FIG. 5 shows an example where the vehicle 210 monitors the trajectories of vehicles 510-530 in order to detect that the rightmost two lanes of the road 430 are closed by road block 420. Although in this example the trajectories of three vehicles are monitored, vehicle 210 may monitor any number of vehicles (e.g., 1, 2, 10, 50). Each of the vehicles 510-530 may be selected for monitoring based on a number of criteria. In one aspect the vehicles may be selected based on being within a threshold distance from vehicle 210. In another aspect, the vehicles may be selected based on being within the range of a sensor (or camera) on vehicle 210. In yet another aspect, the vehicles may be selected based on them broadcasting a specific type of signal. The signal may be a signal indicating location of the vehicles or, alternatively, it may be a signal containing a vehicle identifier, such as VIN, serial number, MAC or another similar identifier. In one example, the vehicle identifier may identify vehicles as either being operated by human drivers or as autonomous vehicles. In that regard, in some aspects, the vehicle 210 may chose to follow the trajectories traveled by human-operated vehicles only or autonomously-operated vehicles only.

After selecting the vehicles 510-530 for tracking, vehicle 210 may observe their trajectories in a number of ways. In one example, vehicle 210 may use the camera 360 and image processing software to track the vehicles 510-530. In another example, curbside sensors may be used on the side of the road 430 to detect passing vehicles. In yet another aspect, the vehicles 510-530 may themselves transmit their geo-location to the vehicle 210. In yet another aspect, the vehicle trajectories may be obtained from the server 380. In other words, the vehicle 210 is not limited to any particular technique for tracking other vehicle's trajectories.

FIGS. 6A-C depict plots of trajectories of vehicles 510-530 that are observed by the vehicle 210. In one aspect, FIG. 6A depicts trajectory 610 of vehicle 210 as a collection of solid dots. Each solid dot represents a location passed by the vehicle 510. A location may be considered passed by the vehicle 510 if the vehicle 510 either drives over or through that location or within a predetermined distance from that location (e.g., 1 meter). Together all dots in the plot trace out a path traveled by the vehicle 510. In a similar fashion, the trajectories 620 and 630, depicted in FIGS. 6B and 6C, indicate the paths traveled by vehicles 520 and 530, respectively. In particular, the trajectory 620 indicates that the vehicle 520 stayed in right lane until the 80th meter of road stretch at which point it moved to the middle lane, stayed in the middle lane until it reached the 130th meter of road stretch, and then moved to the left lane of the road 430, thereby avoiding the road block 420. Similarly, the trajectory 630 indicates that the vehicle 530 moved from the right lane to the left before it reached the 60th meter of road stretch and thus it also avoided the road block 420. The arrowhead 210 depicted in FIGS. 6A-6C represents the position of the vehicle 210 at the time the trajectories 610-630 are processed in the manner discussed with respect to FIGS. 8A-8B.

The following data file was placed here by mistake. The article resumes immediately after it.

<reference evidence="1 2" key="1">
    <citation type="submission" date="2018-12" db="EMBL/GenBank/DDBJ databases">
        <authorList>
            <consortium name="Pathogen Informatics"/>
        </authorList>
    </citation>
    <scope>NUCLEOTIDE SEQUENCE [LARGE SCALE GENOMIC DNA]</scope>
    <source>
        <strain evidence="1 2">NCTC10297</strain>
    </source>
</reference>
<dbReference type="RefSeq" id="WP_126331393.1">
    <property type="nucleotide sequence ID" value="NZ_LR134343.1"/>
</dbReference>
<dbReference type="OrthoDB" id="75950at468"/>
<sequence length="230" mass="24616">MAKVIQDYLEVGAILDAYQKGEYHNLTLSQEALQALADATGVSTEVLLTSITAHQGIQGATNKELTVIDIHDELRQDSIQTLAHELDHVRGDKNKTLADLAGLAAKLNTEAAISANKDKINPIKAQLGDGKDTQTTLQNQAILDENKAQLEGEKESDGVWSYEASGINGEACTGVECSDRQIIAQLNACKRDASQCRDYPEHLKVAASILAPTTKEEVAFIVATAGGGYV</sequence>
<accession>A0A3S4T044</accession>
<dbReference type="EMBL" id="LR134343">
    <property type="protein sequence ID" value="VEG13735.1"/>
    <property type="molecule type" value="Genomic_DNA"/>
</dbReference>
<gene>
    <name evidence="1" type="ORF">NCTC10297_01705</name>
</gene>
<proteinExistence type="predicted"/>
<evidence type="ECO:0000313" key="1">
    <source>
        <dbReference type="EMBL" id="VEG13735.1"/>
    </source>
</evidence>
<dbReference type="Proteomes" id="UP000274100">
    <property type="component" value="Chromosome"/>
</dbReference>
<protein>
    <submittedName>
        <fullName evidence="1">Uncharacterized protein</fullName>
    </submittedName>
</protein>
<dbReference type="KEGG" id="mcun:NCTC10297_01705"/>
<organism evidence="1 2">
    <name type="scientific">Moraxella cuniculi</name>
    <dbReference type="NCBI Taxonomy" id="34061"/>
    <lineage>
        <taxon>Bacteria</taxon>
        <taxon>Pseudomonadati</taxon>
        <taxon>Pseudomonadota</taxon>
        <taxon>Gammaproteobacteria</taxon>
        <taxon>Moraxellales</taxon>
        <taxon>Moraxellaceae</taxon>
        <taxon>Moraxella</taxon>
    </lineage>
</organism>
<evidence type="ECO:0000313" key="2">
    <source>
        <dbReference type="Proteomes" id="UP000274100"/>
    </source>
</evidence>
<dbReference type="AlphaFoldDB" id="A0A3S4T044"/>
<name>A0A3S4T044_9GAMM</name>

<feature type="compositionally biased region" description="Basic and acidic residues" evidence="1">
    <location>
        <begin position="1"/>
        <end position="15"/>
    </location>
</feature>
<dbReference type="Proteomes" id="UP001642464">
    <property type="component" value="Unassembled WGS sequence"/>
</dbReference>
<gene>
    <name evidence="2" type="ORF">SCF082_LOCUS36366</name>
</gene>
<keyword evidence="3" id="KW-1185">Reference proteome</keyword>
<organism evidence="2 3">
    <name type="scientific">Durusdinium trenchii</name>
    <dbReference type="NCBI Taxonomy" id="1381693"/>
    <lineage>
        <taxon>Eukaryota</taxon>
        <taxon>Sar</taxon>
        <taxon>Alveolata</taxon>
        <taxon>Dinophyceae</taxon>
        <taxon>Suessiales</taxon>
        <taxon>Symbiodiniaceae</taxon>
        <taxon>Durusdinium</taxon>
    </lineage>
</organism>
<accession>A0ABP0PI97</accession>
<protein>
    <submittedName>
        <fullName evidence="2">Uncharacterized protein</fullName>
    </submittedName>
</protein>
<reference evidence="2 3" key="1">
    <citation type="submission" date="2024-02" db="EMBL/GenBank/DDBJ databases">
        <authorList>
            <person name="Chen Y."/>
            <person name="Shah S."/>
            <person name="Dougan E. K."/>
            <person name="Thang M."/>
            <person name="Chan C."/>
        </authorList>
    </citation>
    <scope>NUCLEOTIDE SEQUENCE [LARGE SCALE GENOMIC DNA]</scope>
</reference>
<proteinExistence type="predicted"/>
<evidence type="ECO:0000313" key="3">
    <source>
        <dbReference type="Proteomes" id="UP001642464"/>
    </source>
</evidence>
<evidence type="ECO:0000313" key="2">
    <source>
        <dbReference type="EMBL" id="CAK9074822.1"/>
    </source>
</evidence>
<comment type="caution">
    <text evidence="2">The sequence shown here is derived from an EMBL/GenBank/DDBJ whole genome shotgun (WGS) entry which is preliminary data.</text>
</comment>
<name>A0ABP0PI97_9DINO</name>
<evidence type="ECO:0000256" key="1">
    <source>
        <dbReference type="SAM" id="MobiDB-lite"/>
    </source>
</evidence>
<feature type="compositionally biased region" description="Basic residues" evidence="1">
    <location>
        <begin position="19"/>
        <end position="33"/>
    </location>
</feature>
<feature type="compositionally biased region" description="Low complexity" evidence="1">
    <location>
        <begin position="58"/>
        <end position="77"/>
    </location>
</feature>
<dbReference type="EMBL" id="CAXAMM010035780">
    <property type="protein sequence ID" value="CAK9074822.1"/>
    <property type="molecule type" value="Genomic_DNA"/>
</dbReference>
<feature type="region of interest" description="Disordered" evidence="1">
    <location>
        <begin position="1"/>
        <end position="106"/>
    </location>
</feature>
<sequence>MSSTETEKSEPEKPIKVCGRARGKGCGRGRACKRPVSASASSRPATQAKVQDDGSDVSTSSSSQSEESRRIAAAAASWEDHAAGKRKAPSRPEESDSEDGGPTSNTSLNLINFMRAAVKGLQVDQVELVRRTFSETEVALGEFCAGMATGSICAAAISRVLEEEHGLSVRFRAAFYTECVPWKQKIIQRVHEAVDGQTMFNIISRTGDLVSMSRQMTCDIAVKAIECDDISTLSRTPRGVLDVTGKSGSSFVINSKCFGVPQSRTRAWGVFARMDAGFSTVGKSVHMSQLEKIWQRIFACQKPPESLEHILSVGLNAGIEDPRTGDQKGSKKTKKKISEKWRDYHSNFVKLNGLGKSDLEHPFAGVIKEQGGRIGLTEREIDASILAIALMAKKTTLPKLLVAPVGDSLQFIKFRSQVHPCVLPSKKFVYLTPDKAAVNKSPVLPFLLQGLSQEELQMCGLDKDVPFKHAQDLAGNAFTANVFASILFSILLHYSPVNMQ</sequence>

FIG. 7 depicts an example of a data structure 710 representing the trajectory 610. In this example, the trajectory 610 is stored as a set of location samples. Each sample is taken at a different time instant. Each sampled location is represented by an X-coordinate and Y-Coordinate. In this example, the coordinate system is defined by a Y-axis running in parallel to the left curb of road (430) and the X-axis is normal to the Y-axis. It should be noted that the data structure 710 provides only an example of how vehicle trajectories (e.g., observed or generated) may be represented. In further examples, however, each of the vehicle trajectories may be represented as a set of vectors, collection of coordinates, a polynomial, or any other representation. The trajectories may be part of course estimates, road models, and other similar structures used by the vehicle control unit 220 in controlling the operation of the vehicle 210. Furthermore, although in this example locations in the trajectory 610 are represented as coordinate pairs, in other examples they may be represented as vectors, polynomials, or any other form capable of identifying a location in the environment of vehicle 210 (e.g., road 430 or areas outside the road 430). The present disclosure is not limited to any specific type of location representations.

FIGS. 8A-B depict plots illustrating some of the processing performed on observed trajectories 610-620 in order to produce combined trajectories 810 and 830. FIG. 8A depicts a plot of observed trajectories 610 and 620. The plot also shows the location of vehicle 210 (as an arrowhead) relative to the road. As shown on the plot, the trajectory 620 originates in the lane where vehicle 210 is located, whereas the trajectory 610 originates in a different lane. Because it is located in a different lane, the trajectory 610 may be offset.

FIG. 8B depicts a plot of the trajectory 610 after it has been offset. The offsetting may involve identifying the location in trajectory 610 that is the closest, from among all locations in the trajectory 610, to the location of vehicle 210 and determining a distance between this location and vehicle 210. The distance may be a Euclidean distance, distance along the X-axis, distance along the Y-axis, or any other type of distance. The distance is added (or subtracted) to all other locations in the trajectory 610. As illustrated in FIG. 8B, when trajectory 610 is offset, it may be shifted from the center lane to the lane of vehicle 210. The end effect of the offsetting may be that the trajectories 610 and 620 are normalized into a single lane (e.g., the lane of vehicle 210) before being processed further.